"Apartheid": Does the glove fit Israel?

Monday, March 2, 2009


Written by Greg Shupak

Israeli Apartheid Week involves seven days of events at the University of Guelph, and on campuses around the world, that are aimed at raising consciousness about the nature of Israel’s rule over the Palestinian people and at strengthening the global Boycott Divestment and Sanctions campaign against Israel.

You’ll forgive me for starting out by making the easiest point in favour of labeling Israeli’s system of governance “apartheid”: Nobel Peace Prize winners Jimmy Carter and South African Archbishop Desmond Tutu have made the comparison between Israel and South Africa, as have the United Nations and countless Israeli journalists and activists. To prove in a more substantive way that the term applies to Israeli rule over the Palestinians, one needn’t prove that conditions are identical to those in South Africa. Rather, what’s necessary is to establish that there are significant parallels between the two situations and that the definitions of apartheid set out in international law describe Israeli policy. In 1973, the United Nations adopted the International Convention on the Suppression and Punishment of the Crime of Apartheid (ICSPCA). The ICSPCA defines apartheid as “inhuman acts committed for the purpose of establishing and maintaining domination by one racial group [...] over another racial group [...] and systematically oppressing them.” According to the convention, apartheid is a crime against humanity. Article 7 of the Rome Statute of the International Criminal Court also classifies apartheid as a crime against humanity and defines such as a system as an “institutionalized regime of systematic oppression and domination by one racial group over any racial group or groups and committed with the intention of maintaining that regime.” If we examine Israeli social and political policy it will become quite clear that these policies constitute systematic “domination by one racial group [...] over another racial group.”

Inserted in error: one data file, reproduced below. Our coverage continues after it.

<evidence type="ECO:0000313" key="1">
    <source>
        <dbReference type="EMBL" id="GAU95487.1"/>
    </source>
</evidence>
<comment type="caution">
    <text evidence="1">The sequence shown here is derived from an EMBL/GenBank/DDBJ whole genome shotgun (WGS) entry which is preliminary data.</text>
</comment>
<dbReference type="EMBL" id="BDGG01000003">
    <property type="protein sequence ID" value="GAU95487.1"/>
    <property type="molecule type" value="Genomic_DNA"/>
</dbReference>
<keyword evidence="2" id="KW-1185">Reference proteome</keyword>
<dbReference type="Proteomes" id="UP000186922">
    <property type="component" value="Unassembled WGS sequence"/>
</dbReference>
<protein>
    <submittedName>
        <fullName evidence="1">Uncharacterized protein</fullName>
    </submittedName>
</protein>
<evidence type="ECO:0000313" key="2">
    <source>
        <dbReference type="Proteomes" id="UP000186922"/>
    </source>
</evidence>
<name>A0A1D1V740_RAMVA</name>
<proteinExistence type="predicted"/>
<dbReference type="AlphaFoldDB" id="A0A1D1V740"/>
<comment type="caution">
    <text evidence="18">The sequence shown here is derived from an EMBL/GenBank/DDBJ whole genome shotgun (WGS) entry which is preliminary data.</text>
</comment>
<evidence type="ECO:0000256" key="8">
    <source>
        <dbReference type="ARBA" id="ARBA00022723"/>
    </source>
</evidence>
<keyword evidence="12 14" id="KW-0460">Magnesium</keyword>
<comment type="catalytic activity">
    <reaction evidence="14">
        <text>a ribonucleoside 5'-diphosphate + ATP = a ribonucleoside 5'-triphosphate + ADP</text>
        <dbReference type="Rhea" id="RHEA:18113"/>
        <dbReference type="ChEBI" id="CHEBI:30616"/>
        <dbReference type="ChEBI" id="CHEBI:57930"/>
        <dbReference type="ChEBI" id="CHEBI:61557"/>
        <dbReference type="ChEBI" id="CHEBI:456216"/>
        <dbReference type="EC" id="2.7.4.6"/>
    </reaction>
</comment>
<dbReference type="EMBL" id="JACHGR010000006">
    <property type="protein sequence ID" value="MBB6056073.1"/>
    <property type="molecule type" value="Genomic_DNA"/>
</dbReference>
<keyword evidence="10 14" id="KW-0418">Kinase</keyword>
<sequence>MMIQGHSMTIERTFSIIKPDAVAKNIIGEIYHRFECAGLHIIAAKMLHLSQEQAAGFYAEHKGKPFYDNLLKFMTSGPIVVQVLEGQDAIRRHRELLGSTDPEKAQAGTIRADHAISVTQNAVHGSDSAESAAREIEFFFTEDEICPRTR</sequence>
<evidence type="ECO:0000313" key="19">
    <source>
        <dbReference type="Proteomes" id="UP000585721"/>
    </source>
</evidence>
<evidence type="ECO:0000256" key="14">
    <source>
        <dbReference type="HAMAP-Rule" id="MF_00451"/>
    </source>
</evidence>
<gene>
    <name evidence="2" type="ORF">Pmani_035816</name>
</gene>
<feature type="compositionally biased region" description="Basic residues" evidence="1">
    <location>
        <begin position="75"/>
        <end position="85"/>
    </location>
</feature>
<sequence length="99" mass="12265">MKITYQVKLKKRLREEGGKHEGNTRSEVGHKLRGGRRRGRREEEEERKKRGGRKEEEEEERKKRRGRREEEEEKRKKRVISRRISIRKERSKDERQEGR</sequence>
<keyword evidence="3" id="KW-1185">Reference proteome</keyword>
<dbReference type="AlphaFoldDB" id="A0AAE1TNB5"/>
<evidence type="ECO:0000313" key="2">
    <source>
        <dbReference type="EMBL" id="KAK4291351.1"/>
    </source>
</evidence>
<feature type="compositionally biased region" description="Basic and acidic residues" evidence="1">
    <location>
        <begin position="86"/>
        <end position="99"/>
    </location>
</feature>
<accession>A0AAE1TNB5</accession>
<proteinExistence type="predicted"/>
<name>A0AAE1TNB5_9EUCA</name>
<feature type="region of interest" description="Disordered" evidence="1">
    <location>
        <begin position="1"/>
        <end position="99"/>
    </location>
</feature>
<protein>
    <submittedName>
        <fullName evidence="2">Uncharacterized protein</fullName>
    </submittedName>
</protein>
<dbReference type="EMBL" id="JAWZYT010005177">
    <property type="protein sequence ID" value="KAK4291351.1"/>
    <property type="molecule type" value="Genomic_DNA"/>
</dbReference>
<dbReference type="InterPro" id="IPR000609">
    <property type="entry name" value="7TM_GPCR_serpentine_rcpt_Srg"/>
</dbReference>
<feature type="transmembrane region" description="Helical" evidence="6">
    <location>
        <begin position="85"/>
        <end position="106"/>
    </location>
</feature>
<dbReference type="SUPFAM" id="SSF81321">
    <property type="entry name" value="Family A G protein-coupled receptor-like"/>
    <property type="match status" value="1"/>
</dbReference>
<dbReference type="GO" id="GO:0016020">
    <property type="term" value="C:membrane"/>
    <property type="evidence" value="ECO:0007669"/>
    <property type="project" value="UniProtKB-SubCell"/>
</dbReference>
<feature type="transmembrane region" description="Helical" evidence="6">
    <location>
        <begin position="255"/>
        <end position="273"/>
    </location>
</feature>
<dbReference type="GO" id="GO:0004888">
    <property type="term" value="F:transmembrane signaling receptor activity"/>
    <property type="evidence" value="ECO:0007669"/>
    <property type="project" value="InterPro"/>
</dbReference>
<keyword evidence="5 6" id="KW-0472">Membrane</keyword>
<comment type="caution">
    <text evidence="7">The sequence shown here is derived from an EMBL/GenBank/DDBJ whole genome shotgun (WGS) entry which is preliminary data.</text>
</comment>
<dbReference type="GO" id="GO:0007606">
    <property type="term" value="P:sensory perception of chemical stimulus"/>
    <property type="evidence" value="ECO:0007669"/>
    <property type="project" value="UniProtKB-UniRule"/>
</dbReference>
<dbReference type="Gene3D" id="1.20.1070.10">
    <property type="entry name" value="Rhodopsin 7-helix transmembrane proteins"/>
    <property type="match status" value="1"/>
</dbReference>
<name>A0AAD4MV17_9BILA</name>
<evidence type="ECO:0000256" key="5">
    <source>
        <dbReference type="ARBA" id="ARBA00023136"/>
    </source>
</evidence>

Certainly the most visible mark of separation between the Israeli’s and Palestinians is the wall that Israel built along the West Bank, which has been called an “apartheid wall” in the UK’s Independent. To build a wall around a group of people, confining them to a virtual prison, is inherently an act of “domination.” Moreover, all residents over age 16 must carry an Israeli Identification Card, which identifies people as Jewish or non-Jewish and determines one’s freedom of movement. Building walls and forcing people to carry documents that establish their ethnicity, this is precisely the sort of infrastructure that constitutes “systematic oppression” over a racial group. Moreover, as Bill Fletcher Jr—who was active in the movement against South African apartheid—writes in the San Jose Mercury News: “Palestinian land is confiscated to build Israeli-only settlements and roads. Palestinians wait hours in line at more than 500 Israeli checkpoints and roadblocks in the West Bank, while Jewish settlers speed by on modern, well-lit highways.” Meanwhile, Israel continues to build illegal settlements on the most fertile land in the territories and turns what little Palestinian land there is into a series of fractured parts rather than a coherent whole. Figures such as Colin Powell and Meron Benvenisti, former deputy mayor of Jerusalem, have likened this practice to Bantuism—Bantustans were the ten territories that South Africa’s apartheid regime established to divide the black population under the pretense of giving them “homelands.